The fifteen Shropshire hundreds mentioned in the Domesday Survey were entirely rearranged in the reign of King Henry I, and only Overs and Condover retained their original names. The Domesday hundred of Ruesset was replaced by Ford, and the hundred court transferred from Alberbury to Ford. Hodnet was the meeting-place of the Domesday hundred of Odenet, which was combined with Recordin, the largest of the Domesday hundreds, to form the modern hundred of Bradford, the latter also including part of the Domesday hundred of Pinholle in Staffordshire. The hundred of Baschurch had its meeting-place at Baschurch in the time of Edward the Confessor; in the reign of Henry I. it was represented mainly by the hundred of Pimhill, the meeting-place of which was at Pimhill. Oswestry represents the Domesday hundred of Mercete, the hundred court of which was transferred from Maesbury to Oswestry. Munslow hundred was formed in the reign of, but in the reign of Richard I a large portion was taken out of it to form a new liberty for the priory of Wenlock, the limits of which correspond very nearly with the modern franchise of Wenlock. The Domesday hundred of Alnodestreu, abolished in the reign of King Henry I, had its meeting-place at Membrefeld (Morville).


Shropshire was administered by a sheriff, at least from the time of the Conquest, the first Norman sheriff being Warin the Bald, whose successor was Rainald, and in 1156 the office was held by William Fitzalan, whose account of the fee farm of the county is entered in the pipe roll for that year. The shire court was held at Shrewsbury. A considerable portion of Shropshire was included in the Welsh marches, the court for the administration of which was held at Ludlow. In 1397 the castle of Oswestry with the hundred and eleven towns pertaining thereto, the castle of Isabel with the lordship pertaining thereto, and the castle of Dalaley, were annexed to the principality of Chester. By the statute of 1535 for the abolition of the marches, the lordships of Oswestry, Whittington, Masbroke and Knockin were formed into the hundred of Oswestry; the lordship of Ellesmere was joined to the hundred of Pimhill; and the lordship of Down to the hundred of Chirbury. The boundaries of Shropshire have otherwise varied little since the Domesday Survey. Richard's Castle, Ludford, and Ludlow, however, were then included in the Herefordshire hundred of Cutestornes, while several manors now in Herefordshire were assessed under Shropshire. The Shropshire manors of Kings Nordley, Aveley, Claverley and Worfield were assessed in the Domesday hundred of Saisdon in Staffordshire; and Quatt, Romsley, Rudge and Shipley in the Warwickshire hundred of Stanlei. By statute 34 and 35 Henry VIII, the town and hundred of Aberton, till then part of Merionethshire, were annexed to this county.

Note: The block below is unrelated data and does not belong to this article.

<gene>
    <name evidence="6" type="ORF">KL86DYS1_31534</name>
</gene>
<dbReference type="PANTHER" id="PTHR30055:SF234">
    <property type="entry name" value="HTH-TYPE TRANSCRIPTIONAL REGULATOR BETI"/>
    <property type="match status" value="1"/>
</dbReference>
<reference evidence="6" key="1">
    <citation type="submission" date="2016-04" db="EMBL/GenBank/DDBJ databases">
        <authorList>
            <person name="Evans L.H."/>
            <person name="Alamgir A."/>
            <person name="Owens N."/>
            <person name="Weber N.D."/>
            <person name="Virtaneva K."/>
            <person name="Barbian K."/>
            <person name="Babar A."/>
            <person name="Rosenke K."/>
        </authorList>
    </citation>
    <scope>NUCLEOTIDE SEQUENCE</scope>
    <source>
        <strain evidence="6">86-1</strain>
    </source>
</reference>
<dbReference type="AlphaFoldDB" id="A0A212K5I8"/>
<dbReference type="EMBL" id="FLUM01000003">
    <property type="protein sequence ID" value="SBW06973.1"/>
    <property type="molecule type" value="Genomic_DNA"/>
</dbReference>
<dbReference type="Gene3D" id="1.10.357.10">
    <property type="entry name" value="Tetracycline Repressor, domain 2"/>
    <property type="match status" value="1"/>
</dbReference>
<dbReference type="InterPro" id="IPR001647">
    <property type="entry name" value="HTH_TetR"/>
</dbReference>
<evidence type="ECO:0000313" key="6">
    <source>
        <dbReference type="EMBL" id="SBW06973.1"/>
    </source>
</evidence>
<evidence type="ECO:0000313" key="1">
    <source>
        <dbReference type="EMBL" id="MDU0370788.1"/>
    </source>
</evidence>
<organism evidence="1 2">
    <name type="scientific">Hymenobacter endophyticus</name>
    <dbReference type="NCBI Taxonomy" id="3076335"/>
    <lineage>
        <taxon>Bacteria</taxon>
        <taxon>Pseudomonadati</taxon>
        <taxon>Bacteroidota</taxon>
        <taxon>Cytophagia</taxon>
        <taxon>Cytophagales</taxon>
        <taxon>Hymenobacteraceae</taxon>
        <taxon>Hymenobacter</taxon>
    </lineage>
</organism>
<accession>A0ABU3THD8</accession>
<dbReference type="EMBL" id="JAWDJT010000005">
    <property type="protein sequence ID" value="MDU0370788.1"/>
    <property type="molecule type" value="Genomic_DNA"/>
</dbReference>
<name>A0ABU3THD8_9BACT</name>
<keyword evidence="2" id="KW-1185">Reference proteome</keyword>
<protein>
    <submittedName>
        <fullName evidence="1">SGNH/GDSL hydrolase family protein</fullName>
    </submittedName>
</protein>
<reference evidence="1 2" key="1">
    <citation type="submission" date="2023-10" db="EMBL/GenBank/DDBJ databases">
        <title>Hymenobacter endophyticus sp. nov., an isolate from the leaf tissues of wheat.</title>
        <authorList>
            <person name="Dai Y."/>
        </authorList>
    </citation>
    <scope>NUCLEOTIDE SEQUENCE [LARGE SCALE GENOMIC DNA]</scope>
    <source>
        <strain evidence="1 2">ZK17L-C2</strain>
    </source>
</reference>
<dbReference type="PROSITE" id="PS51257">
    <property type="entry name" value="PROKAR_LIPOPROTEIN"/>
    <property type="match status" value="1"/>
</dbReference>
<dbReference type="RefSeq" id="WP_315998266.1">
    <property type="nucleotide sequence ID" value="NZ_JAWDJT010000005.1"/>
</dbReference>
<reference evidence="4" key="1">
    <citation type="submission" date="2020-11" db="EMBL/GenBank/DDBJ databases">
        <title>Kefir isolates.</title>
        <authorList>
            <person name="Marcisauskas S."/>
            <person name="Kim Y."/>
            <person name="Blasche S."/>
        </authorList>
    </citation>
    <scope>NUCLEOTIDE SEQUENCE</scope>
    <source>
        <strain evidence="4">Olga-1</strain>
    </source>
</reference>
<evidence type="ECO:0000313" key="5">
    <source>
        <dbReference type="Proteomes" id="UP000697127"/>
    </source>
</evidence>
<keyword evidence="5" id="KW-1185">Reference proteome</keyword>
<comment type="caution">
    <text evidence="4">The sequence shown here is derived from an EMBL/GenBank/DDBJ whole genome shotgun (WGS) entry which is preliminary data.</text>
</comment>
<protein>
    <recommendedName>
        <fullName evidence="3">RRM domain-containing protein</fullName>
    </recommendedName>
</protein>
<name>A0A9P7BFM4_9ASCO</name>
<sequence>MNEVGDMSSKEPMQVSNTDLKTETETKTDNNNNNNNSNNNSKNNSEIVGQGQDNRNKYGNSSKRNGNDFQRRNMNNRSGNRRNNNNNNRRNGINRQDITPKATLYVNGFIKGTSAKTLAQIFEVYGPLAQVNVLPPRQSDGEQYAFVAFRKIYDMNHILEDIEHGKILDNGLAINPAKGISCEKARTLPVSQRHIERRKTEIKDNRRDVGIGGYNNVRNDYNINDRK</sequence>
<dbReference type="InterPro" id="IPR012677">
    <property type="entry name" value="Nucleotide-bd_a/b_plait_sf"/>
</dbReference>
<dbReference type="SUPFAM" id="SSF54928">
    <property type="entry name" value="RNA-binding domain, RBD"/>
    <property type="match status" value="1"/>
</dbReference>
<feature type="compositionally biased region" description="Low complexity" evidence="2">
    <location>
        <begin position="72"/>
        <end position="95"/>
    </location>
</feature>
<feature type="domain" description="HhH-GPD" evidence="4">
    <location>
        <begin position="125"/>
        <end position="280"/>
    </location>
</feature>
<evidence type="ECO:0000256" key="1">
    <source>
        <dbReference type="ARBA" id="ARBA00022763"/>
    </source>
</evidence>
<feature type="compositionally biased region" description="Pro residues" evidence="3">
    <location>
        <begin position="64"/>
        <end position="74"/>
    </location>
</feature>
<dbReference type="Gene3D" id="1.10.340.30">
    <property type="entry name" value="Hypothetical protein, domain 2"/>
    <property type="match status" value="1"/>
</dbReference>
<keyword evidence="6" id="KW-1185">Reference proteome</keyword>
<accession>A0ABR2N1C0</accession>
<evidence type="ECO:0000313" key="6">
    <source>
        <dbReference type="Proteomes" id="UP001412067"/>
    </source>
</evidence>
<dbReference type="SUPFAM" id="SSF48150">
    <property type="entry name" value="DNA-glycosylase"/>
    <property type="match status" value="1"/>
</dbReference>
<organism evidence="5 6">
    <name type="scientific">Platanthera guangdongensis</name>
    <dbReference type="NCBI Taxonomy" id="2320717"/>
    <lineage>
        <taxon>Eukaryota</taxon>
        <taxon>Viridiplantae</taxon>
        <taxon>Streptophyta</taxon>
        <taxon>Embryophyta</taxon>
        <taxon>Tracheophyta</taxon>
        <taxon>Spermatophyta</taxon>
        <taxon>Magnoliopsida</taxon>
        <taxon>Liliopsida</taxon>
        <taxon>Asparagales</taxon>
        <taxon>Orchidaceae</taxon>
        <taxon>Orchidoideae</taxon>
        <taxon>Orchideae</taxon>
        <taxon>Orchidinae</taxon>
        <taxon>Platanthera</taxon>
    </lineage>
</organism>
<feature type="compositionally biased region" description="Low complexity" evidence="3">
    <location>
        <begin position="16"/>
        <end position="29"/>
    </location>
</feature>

Ecclesiastical organisation

Shropshire in the 13th century was situated almost entirely in the dioceses of Hereford and of Coventry and Lichfield; and formed an archdeaconry called the archdeaconry of Salop. That portion of the archdeaconry in the Hereford diocese included the deaneries of Burford, Stottesdon, Ludlow, Pontesbury, Clun and Wenlock; and that portion in the Coventry and Lichfield diocese the deaneries of Salop and Newport. In 1535 the Hereford portion included the additional deanery of Bridgnorth; it now forms the archdeaconry of Ludlow, with the additional deaneries of Montgomery, Bishops Castle and Church Stretton. The archdeaconry of Salop, now entirely in the Hereford diocese, includes the deaneries of Condover, Edgmond, Ellesmere, Hodnet, Shifnal, Shrewsbury, Wem, Whitchurch and Wrockwardin. Part of Welsh Shropshire is included in the diocese of St Asaph, comprising the deanery of Oswestry in the archdeaconry of Montgomery, and two parishes in the deanery of Llangollen and the archdeaconry of Mexham.


Most of Wikipedia's text and many of its images are licensed under the
Creative Commons Attribution-ShareAlike 3.0 Unported License (CC BY-SA)

Return to Main Index